This morning about 4am, our burglar alarm chimes three times saying that a door was opened, or the glass break detector was triggered. We didn’t have the alarm set as if someone were trying to break in, the dog would bark anyway. When the chimes went off, the dog went to investigate. I was sleeping, but my wife woke me up. I gram the big 4 D cell mag lite (a nasty weapon), and went to investigate I found the front door unlock, and standing partly open. I told my wife to get up and help search the house. I closed and locked the door, and turned on the lights. No other doors were unlocked much less open.
The dog was not alarmed at all, just curious. What I figure happened was the last time my wife had let the dog out on the front deck, she had not gotten the door all the way shut, and had not locked it. If she had tried to lock it, the dead bolt would have given her a clue that the door was not shut all the way. And since it was kind of windy otuside last night, and this morning, the wind pushed the door open. Such fun!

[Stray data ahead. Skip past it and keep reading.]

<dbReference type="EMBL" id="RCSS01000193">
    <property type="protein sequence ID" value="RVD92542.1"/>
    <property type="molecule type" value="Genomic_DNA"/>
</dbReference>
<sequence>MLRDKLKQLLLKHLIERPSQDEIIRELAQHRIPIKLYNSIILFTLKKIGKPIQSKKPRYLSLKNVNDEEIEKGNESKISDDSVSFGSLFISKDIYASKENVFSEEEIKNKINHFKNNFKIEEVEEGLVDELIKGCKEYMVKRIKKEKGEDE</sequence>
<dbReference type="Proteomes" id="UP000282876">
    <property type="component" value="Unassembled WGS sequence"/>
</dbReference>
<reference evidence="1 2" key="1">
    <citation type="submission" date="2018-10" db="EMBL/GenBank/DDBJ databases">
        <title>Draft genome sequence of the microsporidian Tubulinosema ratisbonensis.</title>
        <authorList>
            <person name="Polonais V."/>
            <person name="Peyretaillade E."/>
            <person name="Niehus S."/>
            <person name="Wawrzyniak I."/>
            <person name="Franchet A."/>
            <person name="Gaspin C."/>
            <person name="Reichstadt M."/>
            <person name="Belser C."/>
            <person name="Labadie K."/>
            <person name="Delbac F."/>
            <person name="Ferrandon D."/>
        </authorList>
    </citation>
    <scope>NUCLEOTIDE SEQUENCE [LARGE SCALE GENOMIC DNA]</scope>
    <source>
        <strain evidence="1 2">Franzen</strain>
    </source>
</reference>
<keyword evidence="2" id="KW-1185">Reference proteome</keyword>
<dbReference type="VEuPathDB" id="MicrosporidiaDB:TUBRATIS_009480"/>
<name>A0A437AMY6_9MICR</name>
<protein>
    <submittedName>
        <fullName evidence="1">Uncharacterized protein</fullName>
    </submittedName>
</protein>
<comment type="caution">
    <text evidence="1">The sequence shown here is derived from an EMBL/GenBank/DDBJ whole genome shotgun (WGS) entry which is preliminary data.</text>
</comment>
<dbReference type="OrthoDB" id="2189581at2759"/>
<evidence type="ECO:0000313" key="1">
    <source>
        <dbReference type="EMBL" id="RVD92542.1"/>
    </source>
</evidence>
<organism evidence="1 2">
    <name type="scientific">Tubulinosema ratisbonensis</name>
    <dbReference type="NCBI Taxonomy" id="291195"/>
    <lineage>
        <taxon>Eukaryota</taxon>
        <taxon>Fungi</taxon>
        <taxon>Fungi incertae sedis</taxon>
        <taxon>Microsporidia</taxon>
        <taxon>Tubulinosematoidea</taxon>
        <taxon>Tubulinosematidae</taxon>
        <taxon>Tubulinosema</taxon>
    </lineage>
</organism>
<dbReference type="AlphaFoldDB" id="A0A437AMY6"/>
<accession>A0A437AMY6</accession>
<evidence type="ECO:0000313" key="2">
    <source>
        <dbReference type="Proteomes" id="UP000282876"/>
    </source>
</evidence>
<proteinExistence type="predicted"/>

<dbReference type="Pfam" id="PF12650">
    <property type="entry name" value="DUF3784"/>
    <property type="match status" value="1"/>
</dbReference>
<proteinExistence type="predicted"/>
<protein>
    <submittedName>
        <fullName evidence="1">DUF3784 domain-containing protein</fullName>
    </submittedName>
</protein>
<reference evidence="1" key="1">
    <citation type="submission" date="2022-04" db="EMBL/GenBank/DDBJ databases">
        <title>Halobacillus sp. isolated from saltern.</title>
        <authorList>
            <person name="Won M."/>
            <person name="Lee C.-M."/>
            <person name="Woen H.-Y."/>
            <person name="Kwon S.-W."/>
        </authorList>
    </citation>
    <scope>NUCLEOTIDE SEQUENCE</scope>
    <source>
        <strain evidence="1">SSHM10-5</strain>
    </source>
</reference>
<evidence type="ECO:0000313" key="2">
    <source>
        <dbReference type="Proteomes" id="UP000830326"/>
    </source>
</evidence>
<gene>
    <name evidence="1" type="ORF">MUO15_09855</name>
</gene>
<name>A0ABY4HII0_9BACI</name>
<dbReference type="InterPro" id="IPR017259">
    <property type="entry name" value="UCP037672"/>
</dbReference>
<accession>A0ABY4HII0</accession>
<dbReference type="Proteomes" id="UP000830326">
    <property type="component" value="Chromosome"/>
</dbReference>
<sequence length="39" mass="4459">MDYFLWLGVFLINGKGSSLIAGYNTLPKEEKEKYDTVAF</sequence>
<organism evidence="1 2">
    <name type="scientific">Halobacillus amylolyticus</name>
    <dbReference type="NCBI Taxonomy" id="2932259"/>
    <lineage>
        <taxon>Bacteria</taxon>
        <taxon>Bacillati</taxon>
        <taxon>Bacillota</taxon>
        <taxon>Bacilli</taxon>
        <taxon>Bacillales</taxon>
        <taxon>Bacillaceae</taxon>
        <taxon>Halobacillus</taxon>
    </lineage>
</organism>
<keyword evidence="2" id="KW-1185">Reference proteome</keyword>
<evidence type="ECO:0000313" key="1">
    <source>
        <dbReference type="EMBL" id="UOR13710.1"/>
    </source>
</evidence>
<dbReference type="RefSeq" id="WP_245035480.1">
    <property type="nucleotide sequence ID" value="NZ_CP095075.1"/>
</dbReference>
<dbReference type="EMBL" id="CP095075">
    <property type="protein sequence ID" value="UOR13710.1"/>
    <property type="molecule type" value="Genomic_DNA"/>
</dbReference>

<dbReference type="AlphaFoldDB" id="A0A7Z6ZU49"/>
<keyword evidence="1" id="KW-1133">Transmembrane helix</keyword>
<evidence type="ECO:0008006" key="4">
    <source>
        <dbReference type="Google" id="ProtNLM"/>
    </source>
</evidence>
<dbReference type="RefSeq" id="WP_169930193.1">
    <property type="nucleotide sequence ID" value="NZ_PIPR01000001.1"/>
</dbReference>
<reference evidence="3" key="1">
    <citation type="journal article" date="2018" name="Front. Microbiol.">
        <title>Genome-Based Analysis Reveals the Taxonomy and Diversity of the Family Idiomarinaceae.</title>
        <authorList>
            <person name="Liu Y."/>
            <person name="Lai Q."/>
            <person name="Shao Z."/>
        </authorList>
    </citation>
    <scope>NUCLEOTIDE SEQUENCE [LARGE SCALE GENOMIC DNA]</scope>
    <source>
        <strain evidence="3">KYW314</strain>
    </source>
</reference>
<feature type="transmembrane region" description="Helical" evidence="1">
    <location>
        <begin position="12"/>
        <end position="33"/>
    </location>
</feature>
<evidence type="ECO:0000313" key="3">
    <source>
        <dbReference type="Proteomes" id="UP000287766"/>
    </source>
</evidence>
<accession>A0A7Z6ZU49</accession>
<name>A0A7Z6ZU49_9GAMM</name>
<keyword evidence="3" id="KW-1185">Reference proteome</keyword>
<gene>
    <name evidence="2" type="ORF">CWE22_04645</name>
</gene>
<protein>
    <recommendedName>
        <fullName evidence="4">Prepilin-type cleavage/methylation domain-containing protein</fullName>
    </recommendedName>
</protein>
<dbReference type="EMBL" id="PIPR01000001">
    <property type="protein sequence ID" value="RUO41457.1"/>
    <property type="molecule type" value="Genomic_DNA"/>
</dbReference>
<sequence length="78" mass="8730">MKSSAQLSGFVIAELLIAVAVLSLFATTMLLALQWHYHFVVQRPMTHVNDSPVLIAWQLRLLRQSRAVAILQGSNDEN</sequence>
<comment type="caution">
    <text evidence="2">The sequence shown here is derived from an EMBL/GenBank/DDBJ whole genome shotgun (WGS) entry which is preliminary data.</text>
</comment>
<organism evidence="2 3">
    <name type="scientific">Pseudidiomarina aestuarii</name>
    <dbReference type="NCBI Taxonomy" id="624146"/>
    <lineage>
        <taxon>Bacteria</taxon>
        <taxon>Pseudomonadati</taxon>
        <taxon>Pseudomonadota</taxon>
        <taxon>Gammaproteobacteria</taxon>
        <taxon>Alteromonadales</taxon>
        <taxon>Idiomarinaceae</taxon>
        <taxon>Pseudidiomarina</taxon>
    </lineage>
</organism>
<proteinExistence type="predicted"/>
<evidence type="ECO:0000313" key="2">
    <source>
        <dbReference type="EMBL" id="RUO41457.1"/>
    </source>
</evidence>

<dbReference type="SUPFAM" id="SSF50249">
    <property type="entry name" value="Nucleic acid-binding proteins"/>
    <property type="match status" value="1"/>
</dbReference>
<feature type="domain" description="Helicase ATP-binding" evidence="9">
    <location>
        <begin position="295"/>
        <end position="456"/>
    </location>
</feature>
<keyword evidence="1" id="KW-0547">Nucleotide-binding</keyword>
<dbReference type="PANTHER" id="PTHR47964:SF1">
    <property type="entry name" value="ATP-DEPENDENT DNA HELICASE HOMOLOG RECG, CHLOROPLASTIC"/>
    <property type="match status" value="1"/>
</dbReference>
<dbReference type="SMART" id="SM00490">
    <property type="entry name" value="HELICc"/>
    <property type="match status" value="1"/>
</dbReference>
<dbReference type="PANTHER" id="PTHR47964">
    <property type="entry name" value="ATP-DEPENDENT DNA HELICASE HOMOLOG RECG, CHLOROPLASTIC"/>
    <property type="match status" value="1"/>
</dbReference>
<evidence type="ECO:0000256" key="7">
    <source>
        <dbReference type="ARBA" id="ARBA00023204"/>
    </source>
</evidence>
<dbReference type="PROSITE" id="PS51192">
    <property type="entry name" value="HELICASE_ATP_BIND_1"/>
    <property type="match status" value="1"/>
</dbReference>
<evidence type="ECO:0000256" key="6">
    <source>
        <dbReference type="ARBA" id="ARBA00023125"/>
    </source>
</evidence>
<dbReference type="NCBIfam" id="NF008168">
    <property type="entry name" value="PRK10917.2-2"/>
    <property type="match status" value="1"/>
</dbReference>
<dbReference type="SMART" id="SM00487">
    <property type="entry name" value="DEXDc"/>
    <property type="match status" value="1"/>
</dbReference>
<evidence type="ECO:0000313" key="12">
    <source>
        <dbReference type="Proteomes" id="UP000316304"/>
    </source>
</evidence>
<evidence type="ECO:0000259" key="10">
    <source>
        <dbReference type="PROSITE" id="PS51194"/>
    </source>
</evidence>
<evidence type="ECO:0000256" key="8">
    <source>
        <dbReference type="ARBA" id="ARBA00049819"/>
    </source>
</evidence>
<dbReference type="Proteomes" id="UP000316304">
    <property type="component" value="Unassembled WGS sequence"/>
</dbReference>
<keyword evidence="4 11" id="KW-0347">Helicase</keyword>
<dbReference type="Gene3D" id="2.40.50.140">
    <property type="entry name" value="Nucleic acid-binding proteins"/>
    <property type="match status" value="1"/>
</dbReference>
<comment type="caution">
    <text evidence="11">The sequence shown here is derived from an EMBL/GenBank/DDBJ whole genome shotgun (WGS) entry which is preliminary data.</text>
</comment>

I stopped at Home Depot this afternoon. I picked up one more tube of window glaze, and also a few vegetables to plant in the garden.
I also tried to find someone to answer some questions about my collasped deck. But I couldn’t find anyone who seemed to be free to talk to me. A few were helping other people, but some were just walking around quickly talking to each other. I didn’t even see any Home Depot employees in the areas that sold what I thought I might need.
I did however find a book called Decks 1,2,3! I found a couple pages in there on how to attach the ledger board to the foundation. It described using a hammer drill to drill a pilot hole through the wood. Then switching to a masonry bit, and drilling into the mortar between the blocks. Epoxy glue is injected into the hole, and threaded studs are inserted. They are left to sit for 24 hours so the epoxy hardens. The washers and nuts are tighten on the studs to afix the ledger board to the foundation.